Process historians have been used to monitor processes in the industrial sector for more than 20 years, and yet many companies Nukon talks to don’t have them.
So what do process historians do and why is it worth the investment? We recap the basics and outline why process historians are essential for any kind of data analysis.
Back to basics – a recap of process historians and time-series
Process historians are a specialised type of non-relational Structure Query Language (SQL) database that stores, processes and analyses time-stamped industrial data. Their capability to map data points over time makes them critical in analysis and decision-making for a range of industries and disciplines from utilities, energy, manufacturing and process engineering.
Is a time-series database the same as a process historian?
Sort of. A process historian is essentially a type of ‘time-series database’ that’s heavily tailored for the process control industry. Time-series databases are used in other industries such as finance (stock prices over time) or IT (server use over time). This space has been revolutionised by tech giants like Google, Facebook and Amazon. They’ve developed their own powerful NoSQL databases to analyse millions of data points for millions of internet users in real-time.
What industrial data can be stored and tracked?
The options are limitless. Data items (or tags) that can be stored and processed could be:
- Total defects for a particular shift
- Vibrations of a motor fan on a production line
- pH levels for a water treatment plant
- The current speed of a conveyor
- When a human entered data event occurred
- The total amount of ingredients added to a tank
These can all be mapped across any given historical time span and in real-time.
By collecting this information, operations managers can produce models or identify patterns to pinpoint problems and improve future processes.
We already track data in our operations. What can a process historian do to drive real-time data analysis?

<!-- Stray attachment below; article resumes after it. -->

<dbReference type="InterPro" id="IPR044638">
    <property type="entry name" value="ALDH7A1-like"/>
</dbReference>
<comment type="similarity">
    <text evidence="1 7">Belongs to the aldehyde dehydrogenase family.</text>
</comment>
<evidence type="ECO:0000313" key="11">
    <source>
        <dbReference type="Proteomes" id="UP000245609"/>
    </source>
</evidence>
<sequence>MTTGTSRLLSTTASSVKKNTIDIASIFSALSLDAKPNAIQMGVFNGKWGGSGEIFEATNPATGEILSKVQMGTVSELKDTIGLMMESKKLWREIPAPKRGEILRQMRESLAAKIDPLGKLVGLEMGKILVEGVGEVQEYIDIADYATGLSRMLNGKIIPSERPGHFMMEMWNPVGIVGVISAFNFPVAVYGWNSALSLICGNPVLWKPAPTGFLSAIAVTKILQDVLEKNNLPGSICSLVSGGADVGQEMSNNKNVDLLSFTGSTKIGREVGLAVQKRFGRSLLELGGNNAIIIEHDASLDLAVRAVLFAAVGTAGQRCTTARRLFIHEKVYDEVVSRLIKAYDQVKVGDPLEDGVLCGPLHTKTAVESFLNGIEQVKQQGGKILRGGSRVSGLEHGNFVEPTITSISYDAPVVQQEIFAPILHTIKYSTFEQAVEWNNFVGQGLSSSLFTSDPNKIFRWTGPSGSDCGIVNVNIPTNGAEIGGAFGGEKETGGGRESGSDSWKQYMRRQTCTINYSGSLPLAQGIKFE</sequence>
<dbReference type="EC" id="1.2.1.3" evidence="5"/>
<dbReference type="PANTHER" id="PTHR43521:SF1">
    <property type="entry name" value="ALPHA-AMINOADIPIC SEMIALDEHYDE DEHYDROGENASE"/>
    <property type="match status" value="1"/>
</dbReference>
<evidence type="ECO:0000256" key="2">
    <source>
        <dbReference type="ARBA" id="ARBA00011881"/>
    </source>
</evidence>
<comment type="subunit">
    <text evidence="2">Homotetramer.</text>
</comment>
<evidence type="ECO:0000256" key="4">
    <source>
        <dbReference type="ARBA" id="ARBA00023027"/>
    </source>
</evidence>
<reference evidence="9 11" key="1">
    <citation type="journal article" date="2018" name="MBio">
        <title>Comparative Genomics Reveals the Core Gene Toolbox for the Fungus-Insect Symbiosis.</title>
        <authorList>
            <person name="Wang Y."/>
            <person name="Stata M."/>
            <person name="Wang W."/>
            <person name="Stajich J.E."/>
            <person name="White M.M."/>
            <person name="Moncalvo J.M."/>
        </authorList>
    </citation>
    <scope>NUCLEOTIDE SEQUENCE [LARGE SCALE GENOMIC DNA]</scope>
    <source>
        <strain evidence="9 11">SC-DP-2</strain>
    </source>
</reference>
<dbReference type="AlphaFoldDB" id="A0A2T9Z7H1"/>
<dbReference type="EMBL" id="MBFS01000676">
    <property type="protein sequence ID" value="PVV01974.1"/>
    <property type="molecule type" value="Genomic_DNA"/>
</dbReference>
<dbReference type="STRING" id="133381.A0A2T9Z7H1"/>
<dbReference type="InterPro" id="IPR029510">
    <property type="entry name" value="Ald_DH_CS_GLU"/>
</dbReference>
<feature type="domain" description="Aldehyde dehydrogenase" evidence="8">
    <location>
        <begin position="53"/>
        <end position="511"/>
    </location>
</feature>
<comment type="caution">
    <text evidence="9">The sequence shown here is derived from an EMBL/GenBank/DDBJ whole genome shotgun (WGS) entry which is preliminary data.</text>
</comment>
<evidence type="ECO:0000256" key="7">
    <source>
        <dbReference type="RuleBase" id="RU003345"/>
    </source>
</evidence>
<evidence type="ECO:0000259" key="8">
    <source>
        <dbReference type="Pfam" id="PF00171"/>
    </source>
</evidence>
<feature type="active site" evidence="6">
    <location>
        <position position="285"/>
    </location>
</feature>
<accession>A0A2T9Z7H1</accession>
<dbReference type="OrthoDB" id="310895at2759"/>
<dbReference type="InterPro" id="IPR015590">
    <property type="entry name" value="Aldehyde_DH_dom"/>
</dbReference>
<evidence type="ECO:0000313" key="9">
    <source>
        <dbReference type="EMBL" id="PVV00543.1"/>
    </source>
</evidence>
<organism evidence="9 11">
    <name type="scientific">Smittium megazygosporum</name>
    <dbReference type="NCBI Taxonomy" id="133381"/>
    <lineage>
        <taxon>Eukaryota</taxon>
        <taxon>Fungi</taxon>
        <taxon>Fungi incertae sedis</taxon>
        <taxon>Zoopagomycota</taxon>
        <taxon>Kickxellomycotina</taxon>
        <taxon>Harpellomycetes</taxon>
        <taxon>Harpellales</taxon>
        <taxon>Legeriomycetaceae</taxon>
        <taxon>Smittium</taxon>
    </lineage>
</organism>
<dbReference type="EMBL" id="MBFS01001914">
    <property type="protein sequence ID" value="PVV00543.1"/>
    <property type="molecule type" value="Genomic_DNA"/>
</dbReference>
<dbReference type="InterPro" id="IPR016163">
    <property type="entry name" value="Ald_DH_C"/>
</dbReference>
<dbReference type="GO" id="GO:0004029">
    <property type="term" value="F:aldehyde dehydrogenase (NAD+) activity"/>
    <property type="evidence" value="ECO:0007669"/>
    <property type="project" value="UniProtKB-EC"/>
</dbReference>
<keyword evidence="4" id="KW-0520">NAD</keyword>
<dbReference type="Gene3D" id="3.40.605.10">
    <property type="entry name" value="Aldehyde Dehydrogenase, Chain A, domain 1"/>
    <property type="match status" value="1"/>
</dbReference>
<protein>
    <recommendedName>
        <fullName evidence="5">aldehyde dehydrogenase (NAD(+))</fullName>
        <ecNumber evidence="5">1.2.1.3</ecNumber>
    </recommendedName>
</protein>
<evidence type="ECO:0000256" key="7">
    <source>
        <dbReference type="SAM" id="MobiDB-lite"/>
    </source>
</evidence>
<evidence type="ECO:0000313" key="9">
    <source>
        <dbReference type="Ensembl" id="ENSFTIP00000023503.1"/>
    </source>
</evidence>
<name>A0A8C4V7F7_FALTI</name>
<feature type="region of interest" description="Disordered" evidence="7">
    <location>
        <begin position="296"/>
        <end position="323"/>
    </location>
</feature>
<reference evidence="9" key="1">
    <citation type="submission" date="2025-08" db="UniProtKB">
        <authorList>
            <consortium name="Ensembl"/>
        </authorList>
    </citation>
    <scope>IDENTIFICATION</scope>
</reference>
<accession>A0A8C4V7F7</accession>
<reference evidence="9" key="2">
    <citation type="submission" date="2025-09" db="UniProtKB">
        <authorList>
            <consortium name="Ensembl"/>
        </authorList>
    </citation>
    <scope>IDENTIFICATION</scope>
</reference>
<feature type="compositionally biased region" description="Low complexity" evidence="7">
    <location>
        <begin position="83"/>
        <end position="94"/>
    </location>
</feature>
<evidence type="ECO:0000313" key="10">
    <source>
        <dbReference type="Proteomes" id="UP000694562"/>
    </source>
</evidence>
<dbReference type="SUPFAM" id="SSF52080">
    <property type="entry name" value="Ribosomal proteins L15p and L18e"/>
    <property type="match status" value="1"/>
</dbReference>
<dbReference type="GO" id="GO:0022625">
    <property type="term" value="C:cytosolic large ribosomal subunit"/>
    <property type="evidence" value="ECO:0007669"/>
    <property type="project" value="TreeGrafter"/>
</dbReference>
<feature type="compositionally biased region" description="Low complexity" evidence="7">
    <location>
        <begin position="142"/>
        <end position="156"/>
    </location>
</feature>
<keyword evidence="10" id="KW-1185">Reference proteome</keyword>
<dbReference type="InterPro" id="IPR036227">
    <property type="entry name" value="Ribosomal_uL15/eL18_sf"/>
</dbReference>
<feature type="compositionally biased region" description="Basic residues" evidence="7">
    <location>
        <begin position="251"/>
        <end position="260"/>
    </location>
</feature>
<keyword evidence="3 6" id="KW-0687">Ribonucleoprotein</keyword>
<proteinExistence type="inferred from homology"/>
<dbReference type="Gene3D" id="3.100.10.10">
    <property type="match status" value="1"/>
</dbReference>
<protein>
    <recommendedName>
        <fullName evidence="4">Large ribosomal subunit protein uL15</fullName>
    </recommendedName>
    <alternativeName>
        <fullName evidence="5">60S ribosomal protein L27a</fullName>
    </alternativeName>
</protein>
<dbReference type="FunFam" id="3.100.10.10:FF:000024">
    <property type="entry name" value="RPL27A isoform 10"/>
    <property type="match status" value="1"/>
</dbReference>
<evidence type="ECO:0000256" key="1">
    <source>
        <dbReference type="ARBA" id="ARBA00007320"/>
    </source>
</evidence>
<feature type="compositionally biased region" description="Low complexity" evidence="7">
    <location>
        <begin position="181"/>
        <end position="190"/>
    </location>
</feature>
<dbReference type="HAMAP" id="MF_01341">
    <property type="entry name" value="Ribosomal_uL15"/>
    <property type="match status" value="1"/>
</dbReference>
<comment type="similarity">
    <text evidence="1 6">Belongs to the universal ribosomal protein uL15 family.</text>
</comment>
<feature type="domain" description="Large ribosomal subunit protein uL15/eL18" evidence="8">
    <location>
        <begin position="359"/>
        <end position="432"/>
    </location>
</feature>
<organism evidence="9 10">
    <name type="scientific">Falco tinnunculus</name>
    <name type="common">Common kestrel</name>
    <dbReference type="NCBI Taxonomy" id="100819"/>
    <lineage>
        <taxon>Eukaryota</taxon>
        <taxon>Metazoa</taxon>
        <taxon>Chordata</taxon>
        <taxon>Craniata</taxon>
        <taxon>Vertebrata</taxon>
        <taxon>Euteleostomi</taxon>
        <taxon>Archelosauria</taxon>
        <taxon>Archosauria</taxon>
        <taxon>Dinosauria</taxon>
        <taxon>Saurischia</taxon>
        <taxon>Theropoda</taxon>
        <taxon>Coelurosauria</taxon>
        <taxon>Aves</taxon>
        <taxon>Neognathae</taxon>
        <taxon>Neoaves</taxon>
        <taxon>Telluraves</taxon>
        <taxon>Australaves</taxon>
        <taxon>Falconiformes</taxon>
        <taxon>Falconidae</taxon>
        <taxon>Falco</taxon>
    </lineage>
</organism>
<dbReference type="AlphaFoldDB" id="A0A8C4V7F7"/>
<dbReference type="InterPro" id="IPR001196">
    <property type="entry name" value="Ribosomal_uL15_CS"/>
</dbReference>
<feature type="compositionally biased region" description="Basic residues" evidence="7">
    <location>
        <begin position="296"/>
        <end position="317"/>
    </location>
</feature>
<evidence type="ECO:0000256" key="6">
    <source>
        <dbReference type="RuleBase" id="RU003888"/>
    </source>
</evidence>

All the data in the world is useless without the ability to analyse it.
It’s shocking but true: many businesses still use paper to log their data. This could be via trends in a SCADA system or simply using Excel to track data over time. Historians have far greater capability to do complex analyses of data sets over time. For example, picking up patterns that lead to failure events. Operations managers and CIOs may be able to find this information from spreadsheets, but only after a failure event. Historians can pick up patterns, anomalies and even be taught to look for these signals to alert production managers of events before they happen. This type of pattern analysis is providing the foundations for machine learning. For now, though, it can help reduce error and increase overall quality in manufacturing.
Internet of Things (IoT) technologies are presenting businesses with opportunities to improve performance, reduce error and impact the bottom line. But these advancements mean industrial plants will soon be faced with an overwhelming amount of data – and it will go to waste if the system can’t store, process and turn it into valuable insights. This is why a powerful database is essential for any business going forward.
What’s on the market?
Time-series databases are the fastest-growing segment of the database industry over the past two years, with an expanding list of options available on the market.
There are several established enterprise data historians, including Aspentech IP21, OSISoft PI Wonderware InSQL and GE Proficy.
The open-source data historians available now have the scalability and processing power of Google technology behind them; Influx, Grefana, and Elasticsearch are a few. We’ll weigh up the pros and cons of enterprise process historians and open-source time-series in a future blog post.
Moving with the times: from process historian to time-series databases
The ability to collect and analyse production data is a distinguishing factor of competitive manufacturers. Tech giants of the internet have revolutionised this space building time-series technology that is user-friendly, powerful, and a world apart from the traditional data historians of the past 40 years.
Harnessing these technologies will dictate how companies set themselves apart as IoT technologies are adopted.
Catch up on database technologies for industrial operators in our other blog posts and case studies:
The first step towards powerful data analysis is in having it all in one place. Obtaining this 'single source of truth' may seem as likely as spotting a unicorn, but it is possible. Data warehousing is a topic we'll be exploring in a future blog post, a dimensional modelling solution to achieving this single source of truth.